When Geraldine was brought indoors nearly three weeks ago we didn't think she was going to live through the night. Her right eye was so clogged up with mucous that we couldn't tell if she still had an eye, a marble-sized swelling had distorted the right side of her face (quite possibly causing the pus-like discharge), one of her hind legs had ballooned up severely and couldn't be tucked under her body, and she was bleeding from an unknown source (which, turned out to be a hole in her swollen leg).
Despite her fatal seeming condition we immediately started her on a course of antibiotics and pain medication (we have above average experience dealing with sickly mammals), and with constant care, a sterile "hospital bed" and around-the-effin'-clock medicine she not only lasted the night, Geraldine's still alive nearly three weeks later and has begun the long process of recovery (although she isn't exactly out of danger yet).
The two images above depict Snufflesaurus's leg wound when it was at its absolute worst. The limb was tremendously swollen, and to cope with being stretched the skin allowed itself to split - much like what happened last year when I contracted a very serious infection in the deep tissue of my fingers - which allowed the leg to finally deflate and begin healing. I'm relieved to say that the open wound hasn't gotten infected, it doesn't seem necrotic, scabs are finally starting to form and Geraldine's begun growing soft tissue back.
The most astounding thing is how quickly her eye healed; within 48 hours the hedgehog's duct was absolutely clear from discharge, and revealed a still healthy'n'working eye. The bump on her face, though, did continue swelling until recently, but with constant application of topical medication we've now got that under control, too. Geraldine's now hissing, snapping and making a break for it whenever she gets a chance - i.e., when I'm disinfecting her bathtub home - which are all very good signs.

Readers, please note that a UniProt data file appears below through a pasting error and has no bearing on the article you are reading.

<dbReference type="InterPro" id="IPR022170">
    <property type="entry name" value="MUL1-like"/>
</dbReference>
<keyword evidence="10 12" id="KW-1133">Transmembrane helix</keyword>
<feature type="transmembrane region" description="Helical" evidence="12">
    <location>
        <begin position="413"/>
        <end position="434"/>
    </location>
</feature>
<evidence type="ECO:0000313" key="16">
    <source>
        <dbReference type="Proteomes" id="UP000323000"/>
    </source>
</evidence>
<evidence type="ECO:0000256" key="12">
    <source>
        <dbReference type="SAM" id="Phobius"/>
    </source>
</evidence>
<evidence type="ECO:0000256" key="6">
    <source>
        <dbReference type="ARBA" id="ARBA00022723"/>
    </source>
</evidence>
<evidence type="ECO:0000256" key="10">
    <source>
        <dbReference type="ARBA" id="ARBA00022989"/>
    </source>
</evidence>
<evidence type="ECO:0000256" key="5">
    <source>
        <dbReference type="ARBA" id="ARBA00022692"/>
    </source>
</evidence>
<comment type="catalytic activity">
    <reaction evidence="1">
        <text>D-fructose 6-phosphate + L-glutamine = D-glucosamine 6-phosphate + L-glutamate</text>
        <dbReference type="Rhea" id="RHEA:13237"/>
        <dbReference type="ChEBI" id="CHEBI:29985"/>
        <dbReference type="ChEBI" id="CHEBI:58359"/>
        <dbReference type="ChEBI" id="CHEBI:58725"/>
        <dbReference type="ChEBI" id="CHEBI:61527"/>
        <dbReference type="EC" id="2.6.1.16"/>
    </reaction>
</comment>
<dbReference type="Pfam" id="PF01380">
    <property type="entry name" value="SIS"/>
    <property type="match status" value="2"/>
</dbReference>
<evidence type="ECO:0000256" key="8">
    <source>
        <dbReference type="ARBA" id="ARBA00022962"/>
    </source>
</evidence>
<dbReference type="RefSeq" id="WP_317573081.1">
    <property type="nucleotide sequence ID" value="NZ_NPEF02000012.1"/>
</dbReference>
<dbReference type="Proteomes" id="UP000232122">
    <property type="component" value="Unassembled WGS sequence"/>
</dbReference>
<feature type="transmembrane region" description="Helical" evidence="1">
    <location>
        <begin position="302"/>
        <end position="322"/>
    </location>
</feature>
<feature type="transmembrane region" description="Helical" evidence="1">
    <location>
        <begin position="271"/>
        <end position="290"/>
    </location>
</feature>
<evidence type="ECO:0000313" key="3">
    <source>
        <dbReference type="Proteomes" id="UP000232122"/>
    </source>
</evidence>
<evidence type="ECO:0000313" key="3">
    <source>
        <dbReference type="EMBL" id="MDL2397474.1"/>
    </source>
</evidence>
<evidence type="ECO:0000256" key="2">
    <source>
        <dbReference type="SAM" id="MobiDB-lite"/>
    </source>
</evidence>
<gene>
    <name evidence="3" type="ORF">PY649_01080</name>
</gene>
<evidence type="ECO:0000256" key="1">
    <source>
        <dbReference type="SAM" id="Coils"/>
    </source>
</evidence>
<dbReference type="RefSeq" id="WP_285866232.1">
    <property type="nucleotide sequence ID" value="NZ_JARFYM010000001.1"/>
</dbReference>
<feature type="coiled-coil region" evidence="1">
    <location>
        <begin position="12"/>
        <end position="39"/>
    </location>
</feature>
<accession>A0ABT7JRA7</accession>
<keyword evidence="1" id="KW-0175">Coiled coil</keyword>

In this area rescue centers and veterinary practices are inundated with wounded or sick wildlife, and it's common practice to put an animal down if its aftercare requires more resources than the establishment can afford. I understand the necessity, and I understand that in many cases it's more humane to euthanized a severely wounded animal than perform surgery and provide room, medication and attention (for free) until it's healthy enough to release. However, due to multiple personal experiences, I feel that our local centers and practices swing more towards "euthanasia" than "rehabilitation" when indigenous wildlife's concerned.
Geraldine's responded so effin' well to medication that we strongly feel she deserves a fighting chance, and we feel obligated to provide that chance to her. In the past week it's become increasingly clear that she's begun mending, but she's still at a point where a local professional would prefer to put her down. We fully intend to pass on the responsibility of care - and are willing to pay for surgery and/or aftercare - but Geraldine's health needs to be brought up a few notches so she doesn't fall victim to the euthanasia bias we've encountered.
People have been very generous with their energy and words, and we really, really appreciate it. Geraldine's care is taking up most of my time, so I haven't been able to thank folk for keeping her in their prayers, thinking good thoughts and lighting candles for her. While I love Snufflesaurus dearly, her prickly posterior's ruined almost every towel we own, so even if she doesn't require surgery I'll still need to run a Secondhand Sundays sale to replace the damaged towels.
In the meantime, though, good thoughts are still very much welcomed, and any advice or suggestions on care from professionals who aren't euthanasia-biased are still appreciated.
DISCLAIMER: Please don’t strip the content from this entry and reblog the photos without the correlating information. Geraldine and her wounds aren’t artistic gore, they’re her painful reality we’re trying to fix.